And, as all businesses are, I didn’t generate any revenue initially, which meant I couldn’t afford to continue paying the web developer.

Don’t be like me and think you can hire someone without checking your budget first, which I always make sure to look at now after that careless mistake.

To help me determine if I have the budget, I have a financial sheet I look at that tracks what’s coming in and out of the business. And when the workload becomes too much for either me or my team members, I will go to the marketplace and see what the going rate is for the position that I’m looking for.

Then, I consult my finance tracking sheet and see what I have in terms of money at the end of the month after all expenses are paid. 

If there’s room to make that happen for three months, then I make it happen. If there isn’t room, then I have to sit down and judge or decide what we need to stop doing, to alleviate the pressure of having too much to do. 

A good example of this is that a time came when Gabbie couldn’t handle both my content and that of a new client, so we decided to hire another writer to support her. Thankfully, I had the budget to bring another writer on board.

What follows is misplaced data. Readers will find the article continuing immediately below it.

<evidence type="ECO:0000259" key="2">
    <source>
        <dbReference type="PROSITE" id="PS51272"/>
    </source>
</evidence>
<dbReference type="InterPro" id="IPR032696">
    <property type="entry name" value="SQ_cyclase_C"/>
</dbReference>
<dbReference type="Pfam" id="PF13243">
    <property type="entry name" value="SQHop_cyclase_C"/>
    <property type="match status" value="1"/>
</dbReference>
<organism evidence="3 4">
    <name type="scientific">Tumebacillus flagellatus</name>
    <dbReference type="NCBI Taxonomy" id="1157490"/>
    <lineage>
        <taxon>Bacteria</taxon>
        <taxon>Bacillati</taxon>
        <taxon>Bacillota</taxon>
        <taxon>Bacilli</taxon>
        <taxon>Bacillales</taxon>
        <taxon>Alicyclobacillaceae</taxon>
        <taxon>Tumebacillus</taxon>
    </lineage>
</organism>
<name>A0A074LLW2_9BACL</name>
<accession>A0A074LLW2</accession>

Now, before you think this blog is over, let me impart you with one final bonus tip.


One final tip that I want to give you before you start hiring is your mindset.

As far as it comes to mindset, you need to come from a place of wanting your new member to succeed in the role. 


It all comes back to creating and documenting systems and processes in place that somebody can easily be plugged into without too much of a steep learning curve. This will allow them to be more effective and give them the confidence to do what they need while freeing your time, as the business owner, to focus on what you need to focus on.

Remember that your team members are as human as you are and not machines that you have created to make your business run. 

Adding an employee is a big and scary commitment, but failing to do so can hurt your growing business. Pay attention to your own workload and begin looking for the right talent before you miss out on important opportunities for the business.

Most importantly, pay attention to yourself and your team and make sure that each of you are efficient, effective, and happy.